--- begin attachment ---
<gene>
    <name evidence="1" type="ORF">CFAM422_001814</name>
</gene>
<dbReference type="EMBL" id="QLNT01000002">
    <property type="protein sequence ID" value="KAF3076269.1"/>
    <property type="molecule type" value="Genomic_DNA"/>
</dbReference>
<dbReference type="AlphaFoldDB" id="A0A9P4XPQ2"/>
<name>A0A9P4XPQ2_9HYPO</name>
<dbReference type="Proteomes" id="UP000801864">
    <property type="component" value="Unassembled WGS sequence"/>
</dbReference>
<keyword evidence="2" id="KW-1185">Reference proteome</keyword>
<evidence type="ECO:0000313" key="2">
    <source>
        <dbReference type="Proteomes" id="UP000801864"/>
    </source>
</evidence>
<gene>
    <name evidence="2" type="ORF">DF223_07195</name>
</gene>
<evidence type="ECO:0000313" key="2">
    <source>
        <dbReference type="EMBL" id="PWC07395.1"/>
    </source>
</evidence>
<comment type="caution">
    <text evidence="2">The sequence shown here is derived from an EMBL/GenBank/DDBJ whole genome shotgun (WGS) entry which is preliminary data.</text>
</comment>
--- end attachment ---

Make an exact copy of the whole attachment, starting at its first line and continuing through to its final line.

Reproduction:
<gene>
    <name evidence="1" type="ORF">CFAM422_001814</name>
</gene>
<dbReference type="EMBL" id="QLNT01000002">
    <property type="protein sequence ID" value="KAF3076269.1"/>
    <property type="molecule type" value="Genomic_DNA"/>
</dbReference>
<dbReference type="AlphaFoldDB" id="A0A9P4XPQ2"/>
<name>A0A9P4XPQ2_9HYPO</name>
<dbReference type="Proteomes" id="UP000801864">
    <property type="component" value="Unassembled WGS sequence"/>
</dbReference>
<keyword evidence="2" id="KW-1185">Reference proteome</keyword>
<evidence type="ECO:0000313" key="2">
    <source>
        <dbReference type="Proteomes" id="UP000801864"/>
    </source>
</evidence>
<gene>
    <name evidence="2" type="ORF">DF223_07195</name>
</gene>
<evidence type="ECO:0000313" key="2">
    <source>
        <dbReference type="EMBL" id="PWC07395.1"/>
    </source>
</evidence>
<comment type="caution">
    <text evidence="2">The sequence shown here is derived from an EMBL/GenBank/DDBJ whole genome shotgun (WGS) entry which is preliminary data.</text>
</comment>